Previous studies have investigated the efficacy and safety of IVR and IVC for the treatment of patients with PDR, indicating that the two agents have similar efficacy [14, 28, 29]. However, they mostly used limited number of indicators in their comparison of drug efficacy [14, 28, 29]. In this study, we compared more outcomes including 7 intraoperative indices and 7 postoperative outcomes as indicators for comparison and found that there were no statistical significance in both efficacy and safety profiles between the IVR and IVC groups as pretreatment of vitrectomy for PDR patients. This result was consistent with previous studies. Cui et al. reported the efficacy and safety of the IVC, IVR, and intravitreal triamcinolone acetonide (IVTA) injection before PPV in patients with PDR and found that IVC and IVR could decrease difficulty in operation, enhance the success rate of PPV surgery, and reduce the incidence of postoperative complications better than IVTA, but there were no statistically significant differences between the two groups [14]. Yang et al. compared the efficacy of IVR and IVC as an adjuvant treatment before vitrectomy with silicone oil tamponade for PDR with TRD and found that they have similar efficacies for vitrectomy with silicone oil infusion in PDR [28]. On the other hand, some studies reported different outcomes. Lu et al. found that eyes treated with preoperative IVC had better visual outcomes than IVR for severe PDR [30]. One possible explanation for this inconsistency was the different sample sizes and inclusion criteria. Another possibility is the fact that inflammatory components are inevitably involved in the progress of PDR [31]. Conbercept was shown to not only reduce the level of VEGF but also significantly regulate cytokine networks, and reduce the protein levels of intercellular cell adhesion molecule-1 (ICAM-1), macrophage inflammatory protein-1 (MIP-1), IL-1β, IL-6 and TNF-α [32, 33]. Further investigations are still needed to draw a conclusion.

In addition, from the pharmacoeconomics point of view, conbercept was reported as a suitable and cost-effective option for the treatment of AMD and DME, compared with ranibizumab [34, 35]. Since the anti-VEGF agents will be washed out during the vitrectomy, a lower cost medication would also be a preferred choice if they have equal efficacy for severe PDR patients.

This study had several limitations. First, the sample size of this study was small. Secondly, a follow-up period of 3 months was relatively short. Thirdly, as a single-center study, the generalizability of the conclusion of this study has yet to be confirmed. Fourth, this was a study carried out in Chinese patients only, whether similar results can be found in other ethnics still need further investigation. Future studies with a larger sample size, longer observation period and multi-center participation will be needed to confirm the findings of this study.


This study found that intravitreal injections of both ranibizumab and conbercept before vitrectomy had similar efficacy and safety profiles in Chinese patients with PDR.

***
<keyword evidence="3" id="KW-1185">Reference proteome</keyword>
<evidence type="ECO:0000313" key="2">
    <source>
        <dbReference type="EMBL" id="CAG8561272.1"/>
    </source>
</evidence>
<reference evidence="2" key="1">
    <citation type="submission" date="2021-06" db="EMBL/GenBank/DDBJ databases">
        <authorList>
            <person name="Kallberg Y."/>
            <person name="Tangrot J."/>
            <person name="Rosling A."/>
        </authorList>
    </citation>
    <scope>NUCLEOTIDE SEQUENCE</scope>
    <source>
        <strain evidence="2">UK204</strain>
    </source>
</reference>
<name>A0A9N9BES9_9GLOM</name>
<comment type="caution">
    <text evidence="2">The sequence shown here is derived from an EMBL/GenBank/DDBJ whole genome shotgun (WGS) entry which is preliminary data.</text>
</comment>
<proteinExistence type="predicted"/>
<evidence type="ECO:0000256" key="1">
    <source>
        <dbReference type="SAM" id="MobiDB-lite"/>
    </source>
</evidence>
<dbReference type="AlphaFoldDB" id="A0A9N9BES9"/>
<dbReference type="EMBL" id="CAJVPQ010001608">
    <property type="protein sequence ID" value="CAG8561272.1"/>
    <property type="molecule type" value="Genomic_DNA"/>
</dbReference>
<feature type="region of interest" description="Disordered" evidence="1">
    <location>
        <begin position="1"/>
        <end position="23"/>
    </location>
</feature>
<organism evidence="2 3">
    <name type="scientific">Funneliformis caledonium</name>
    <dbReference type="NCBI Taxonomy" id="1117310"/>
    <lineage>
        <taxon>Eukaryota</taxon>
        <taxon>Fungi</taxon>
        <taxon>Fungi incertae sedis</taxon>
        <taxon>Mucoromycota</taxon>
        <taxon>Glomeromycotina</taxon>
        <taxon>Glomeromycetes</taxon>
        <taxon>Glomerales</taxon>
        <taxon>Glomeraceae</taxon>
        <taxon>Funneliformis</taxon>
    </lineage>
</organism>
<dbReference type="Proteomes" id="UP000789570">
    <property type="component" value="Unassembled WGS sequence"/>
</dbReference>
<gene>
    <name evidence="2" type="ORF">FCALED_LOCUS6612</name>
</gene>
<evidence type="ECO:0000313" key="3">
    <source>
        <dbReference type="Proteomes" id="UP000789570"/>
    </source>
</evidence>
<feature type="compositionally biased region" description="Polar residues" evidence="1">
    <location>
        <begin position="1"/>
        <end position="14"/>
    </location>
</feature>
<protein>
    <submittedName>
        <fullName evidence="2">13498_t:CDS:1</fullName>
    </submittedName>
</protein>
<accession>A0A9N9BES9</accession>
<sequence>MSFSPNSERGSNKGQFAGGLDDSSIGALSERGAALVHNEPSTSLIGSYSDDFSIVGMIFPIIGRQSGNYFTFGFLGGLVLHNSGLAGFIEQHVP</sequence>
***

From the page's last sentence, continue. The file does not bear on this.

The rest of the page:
Availability of data and materials

The datasets generated during and/or analyzed during the current study are available from the corresponding author upon reasonable request.



Diabetic retinopathy


Proliferative diabetic retinopathy


Intravitreal ranibizumab


Intravitreal conbercept


Interquartile range


Best-corrected visual acuity


Vitreous hemorrhage


Tractional retinal detachment


Neovascular glaucoma


Intravitreal triamcinolone acetonide


Vascular endothelial growth factor


Pars plana vitrectomy


Panretinal photocoagulation


Central retinal thickness


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This study was funded by Capital Clinical Diagnosis and Treatment Technology Research and Demonstration Application Project of China (Grant No. Z191100006619029) and National Key R&D Program of China (Grant No. 2020YFC2008200).

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Authors and Affiliations



Study conception and design: SL; Methodology: ZW; Data collection: LZ; Statistical analysis: JT; Manuscript drafting: SL; Preparation of figures: XH; Project administration: MZ; Supervision: JQ. All authors read and approved the final manuscript.

Corresponding author

Correspondence to Jinfeng Qu.

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Ethics approval and consent to participate

This study was approved by the Ethics Committee Review Board of Peking University People’s Hospital (2021PHB405-001). All patients provided written informed consent before surgery. All procedures adhered to the tenets of the Declaration of Helsinki.

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Not applicable.

Competing interests

The authors declare that they have no competing interests.

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Li, S., Guo, L., Zhou, P. et al. Comparison of efficacy and safety of intravitreal ranibizumab and conbercept before vitrectomy in Chinese proliferative diabetic retinopathy patients: a prospective randomized controlled trial. Eye and Vis 9, 44 (2022).

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  • Proliferative diabetic retinopathy
  • Anti-VEGF
  • Ranibizumab
  • Conbercept
  • Preoperative intravitreal injections
  • Diabetic vitrectomy
  • Efficacy
  • Safety